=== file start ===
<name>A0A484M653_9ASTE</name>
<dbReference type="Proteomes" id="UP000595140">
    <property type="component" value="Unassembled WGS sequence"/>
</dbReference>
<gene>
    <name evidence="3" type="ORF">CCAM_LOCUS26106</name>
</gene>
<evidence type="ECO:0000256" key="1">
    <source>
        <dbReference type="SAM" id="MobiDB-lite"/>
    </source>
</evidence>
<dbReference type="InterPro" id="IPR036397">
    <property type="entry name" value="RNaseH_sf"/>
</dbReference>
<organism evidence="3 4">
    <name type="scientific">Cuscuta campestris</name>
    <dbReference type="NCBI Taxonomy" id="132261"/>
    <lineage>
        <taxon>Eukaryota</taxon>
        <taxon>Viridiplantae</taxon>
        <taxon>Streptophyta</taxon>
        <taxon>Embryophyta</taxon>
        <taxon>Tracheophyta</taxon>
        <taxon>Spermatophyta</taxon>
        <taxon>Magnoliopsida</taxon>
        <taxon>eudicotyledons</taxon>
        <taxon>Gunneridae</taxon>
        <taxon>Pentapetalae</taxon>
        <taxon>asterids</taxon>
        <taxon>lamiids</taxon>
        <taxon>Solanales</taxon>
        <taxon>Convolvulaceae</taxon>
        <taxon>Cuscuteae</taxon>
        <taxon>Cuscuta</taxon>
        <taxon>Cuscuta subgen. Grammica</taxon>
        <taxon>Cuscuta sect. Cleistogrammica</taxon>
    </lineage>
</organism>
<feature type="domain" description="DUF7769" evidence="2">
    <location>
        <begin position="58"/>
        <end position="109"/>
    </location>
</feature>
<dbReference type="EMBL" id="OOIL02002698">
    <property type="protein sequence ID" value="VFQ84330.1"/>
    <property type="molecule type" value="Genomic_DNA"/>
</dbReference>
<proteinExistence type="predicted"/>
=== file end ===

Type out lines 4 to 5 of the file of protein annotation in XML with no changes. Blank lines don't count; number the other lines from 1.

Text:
</dbReference>
<gene>